Wednesday night didn’t quite offer the game changer some viewers hoped for. And the mysterious “Brokered Convention”/“Mysterious Figure in the Wings” plotline was left frustratingly unresolved. We should have figured they would end on a cliffhanger.
Having beaten the debates-as-television-series metaphor into the ground, on to the assessment. Romney is, bit by bit, proving to be a better debater than people thought. Yes, he’s pretty shameless about going after opponents’ inconsistencies and unpopular positions that he himself held earlier in his career – but the audaciousness of it tends to leave the opposition flustered and infuriated.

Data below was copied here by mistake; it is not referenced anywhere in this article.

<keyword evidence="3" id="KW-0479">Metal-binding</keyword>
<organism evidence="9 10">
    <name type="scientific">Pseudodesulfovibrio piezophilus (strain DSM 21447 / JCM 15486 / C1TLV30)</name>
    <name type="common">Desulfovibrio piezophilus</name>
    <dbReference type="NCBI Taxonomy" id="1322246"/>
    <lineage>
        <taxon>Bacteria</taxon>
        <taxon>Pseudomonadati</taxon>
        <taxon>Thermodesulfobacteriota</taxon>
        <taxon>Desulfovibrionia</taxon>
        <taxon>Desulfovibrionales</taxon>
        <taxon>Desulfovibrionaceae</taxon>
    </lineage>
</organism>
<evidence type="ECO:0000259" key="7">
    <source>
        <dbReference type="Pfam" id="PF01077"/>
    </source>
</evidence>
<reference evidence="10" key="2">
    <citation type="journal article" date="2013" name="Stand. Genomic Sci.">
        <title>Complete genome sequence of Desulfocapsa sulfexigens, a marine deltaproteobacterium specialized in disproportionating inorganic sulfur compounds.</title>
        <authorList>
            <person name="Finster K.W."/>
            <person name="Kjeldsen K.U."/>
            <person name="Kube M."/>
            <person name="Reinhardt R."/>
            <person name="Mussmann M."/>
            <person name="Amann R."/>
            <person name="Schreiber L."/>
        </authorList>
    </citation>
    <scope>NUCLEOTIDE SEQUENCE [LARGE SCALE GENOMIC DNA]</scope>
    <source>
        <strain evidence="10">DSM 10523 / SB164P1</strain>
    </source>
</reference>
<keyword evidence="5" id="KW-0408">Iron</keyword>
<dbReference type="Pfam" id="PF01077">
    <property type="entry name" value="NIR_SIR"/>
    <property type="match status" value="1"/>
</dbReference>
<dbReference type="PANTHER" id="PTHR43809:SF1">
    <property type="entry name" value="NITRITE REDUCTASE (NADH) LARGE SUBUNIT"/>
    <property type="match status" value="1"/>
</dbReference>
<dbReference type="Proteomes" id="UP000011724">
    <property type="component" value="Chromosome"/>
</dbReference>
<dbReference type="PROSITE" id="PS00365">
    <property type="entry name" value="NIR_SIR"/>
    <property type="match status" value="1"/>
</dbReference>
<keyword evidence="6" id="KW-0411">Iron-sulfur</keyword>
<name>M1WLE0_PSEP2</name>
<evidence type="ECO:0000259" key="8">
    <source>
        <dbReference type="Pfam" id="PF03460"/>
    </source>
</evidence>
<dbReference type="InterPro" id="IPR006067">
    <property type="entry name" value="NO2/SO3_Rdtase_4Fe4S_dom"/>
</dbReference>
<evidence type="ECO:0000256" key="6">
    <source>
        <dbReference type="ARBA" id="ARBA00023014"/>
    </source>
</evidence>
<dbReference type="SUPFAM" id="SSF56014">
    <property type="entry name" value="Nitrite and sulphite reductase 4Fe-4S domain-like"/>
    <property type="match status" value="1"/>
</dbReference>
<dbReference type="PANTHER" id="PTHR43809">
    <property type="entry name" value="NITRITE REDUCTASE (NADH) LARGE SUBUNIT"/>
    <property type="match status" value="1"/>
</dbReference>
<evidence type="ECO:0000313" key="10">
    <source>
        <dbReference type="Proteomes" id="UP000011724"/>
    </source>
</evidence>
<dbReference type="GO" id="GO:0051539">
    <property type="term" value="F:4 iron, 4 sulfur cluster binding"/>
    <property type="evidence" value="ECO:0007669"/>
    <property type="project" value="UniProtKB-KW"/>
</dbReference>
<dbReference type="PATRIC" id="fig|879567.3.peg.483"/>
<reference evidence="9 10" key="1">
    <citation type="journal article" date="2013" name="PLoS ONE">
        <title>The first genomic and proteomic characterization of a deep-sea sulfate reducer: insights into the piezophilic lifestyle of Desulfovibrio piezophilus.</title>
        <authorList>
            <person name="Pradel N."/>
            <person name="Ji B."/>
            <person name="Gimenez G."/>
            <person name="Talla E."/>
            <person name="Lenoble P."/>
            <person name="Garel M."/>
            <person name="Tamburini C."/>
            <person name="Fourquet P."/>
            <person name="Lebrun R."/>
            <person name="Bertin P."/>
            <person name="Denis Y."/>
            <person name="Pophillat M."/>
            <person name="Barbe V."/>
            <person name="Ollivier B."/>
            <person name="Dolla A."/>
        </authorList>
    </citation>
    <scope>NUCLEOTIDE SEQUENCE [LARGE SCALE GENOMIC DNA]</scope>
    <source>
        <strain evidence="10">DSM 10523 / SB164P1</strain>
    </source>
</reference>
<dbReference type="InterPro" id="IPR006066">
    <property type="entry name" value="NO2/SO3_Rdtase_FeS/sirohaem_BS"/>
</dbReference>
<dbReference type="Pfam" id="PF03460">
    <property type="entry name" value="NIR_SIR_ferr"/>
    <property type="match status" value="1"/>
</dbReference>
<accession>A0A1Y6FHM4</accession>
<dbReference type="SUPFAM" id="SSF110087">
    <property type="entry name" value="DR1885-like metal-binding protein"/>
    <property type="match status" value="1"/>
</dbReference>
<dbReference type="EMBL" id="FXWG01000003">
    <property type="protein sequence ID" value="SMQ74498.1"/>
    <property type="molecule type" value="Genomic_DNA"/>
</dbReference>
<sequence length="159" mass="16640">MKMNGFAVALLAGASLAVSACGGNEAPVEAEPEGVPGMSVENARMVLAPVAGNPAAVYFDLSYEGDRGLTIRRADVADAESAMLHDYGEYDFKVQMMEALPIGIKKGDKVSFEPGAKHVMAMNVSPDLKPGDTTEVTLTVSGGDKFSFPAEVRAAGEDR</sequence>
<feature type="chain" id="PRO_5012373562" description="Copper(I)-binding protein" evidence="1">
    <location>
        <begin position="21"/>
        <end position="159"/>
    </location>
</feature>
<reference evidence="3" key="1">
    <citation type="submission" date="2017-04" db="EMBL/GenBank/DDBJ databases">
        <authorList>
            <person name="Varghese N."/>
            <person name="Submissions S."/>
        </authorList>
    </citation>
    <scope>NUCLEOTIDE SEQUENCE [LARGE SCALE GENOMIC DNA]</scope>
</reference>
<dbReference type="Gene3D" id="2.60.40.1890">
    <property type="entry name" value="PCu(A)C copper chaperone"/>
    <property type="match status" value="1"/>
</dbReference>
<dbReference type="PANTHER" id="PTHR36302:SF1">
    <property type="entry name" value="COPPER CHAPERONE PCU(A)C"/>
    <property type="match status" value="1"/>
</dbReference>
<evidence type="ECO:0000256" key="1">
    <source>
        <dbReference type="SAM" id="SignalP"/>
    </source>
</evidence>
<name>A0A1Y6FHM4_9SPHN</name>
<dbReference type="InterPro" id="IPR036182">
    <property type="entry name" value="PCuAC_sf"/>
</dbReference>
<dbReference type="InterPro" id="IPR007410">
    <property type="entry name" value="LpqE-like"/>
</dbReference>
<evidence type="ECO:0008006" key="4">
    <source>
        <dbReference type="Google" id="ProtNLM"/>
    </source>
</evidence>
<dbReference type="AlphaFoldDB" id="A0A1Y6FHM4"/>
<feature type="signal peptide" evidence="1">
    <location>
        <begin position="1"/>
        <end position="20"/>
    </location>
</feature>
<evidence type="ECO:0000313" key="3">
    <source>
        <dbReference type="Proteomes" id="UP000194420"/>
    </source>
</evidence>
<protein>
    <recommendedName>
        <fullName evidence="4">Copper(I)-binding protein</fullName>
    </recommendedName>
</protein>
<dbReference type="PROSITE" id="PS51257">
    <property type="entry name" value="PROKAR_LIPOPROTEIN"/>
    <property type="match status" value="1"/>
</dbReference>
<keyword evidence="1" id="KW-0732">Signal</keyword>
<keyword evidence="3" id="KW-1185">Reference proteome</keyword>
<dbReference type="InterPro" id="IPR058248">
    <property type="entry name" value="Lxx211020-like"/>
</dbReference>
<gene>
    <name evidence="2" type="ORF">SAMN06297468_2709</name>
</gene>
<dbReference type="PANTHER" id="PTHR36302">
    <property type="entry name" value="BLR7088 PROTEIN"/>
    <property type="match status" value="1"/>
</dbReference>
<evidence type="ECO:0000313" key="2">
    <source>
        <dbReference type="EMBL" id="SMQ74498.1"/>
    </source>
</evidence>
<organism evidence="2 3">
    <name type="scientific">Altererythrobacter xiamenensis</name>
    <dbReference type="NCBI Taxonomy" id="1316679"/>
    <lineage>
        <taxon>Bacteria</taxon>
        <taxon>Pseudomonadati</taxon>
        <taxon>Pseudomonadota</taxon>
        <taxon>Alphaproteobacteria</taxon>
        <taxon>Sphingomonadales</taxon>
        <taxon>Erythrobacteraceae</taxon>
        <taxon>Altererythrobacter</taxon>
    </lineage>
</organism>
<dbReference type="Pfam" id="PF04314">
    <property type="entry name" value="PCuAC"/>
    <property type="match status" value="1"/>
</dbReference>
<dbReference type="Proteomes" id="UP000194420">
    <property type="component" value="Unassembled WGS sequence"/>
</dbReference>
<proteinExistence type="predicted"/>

Last night, he jabbed at Santorum, “When I was fighting to save the Olympics, you were fighting to save the Bridge to Nowhere.” Really, after lines like that, people doubt Romney’s willingness to go after Obama? If nominated, Romney will probably lacerate Obama on the individual mandate, not cutting spending, insufficient support for drilling, demonizing the wealthy, and so on. Obama may coolly point out Romney’s past support for those positions . . . and I suspect Romney will just ignore it and point out that those positions are the wrong ones, and the American public opposes them. Would voters prefer the consistent man who stands for ideas they oppose? Or will they prefer a flip-flopper who currently holds the positions they support?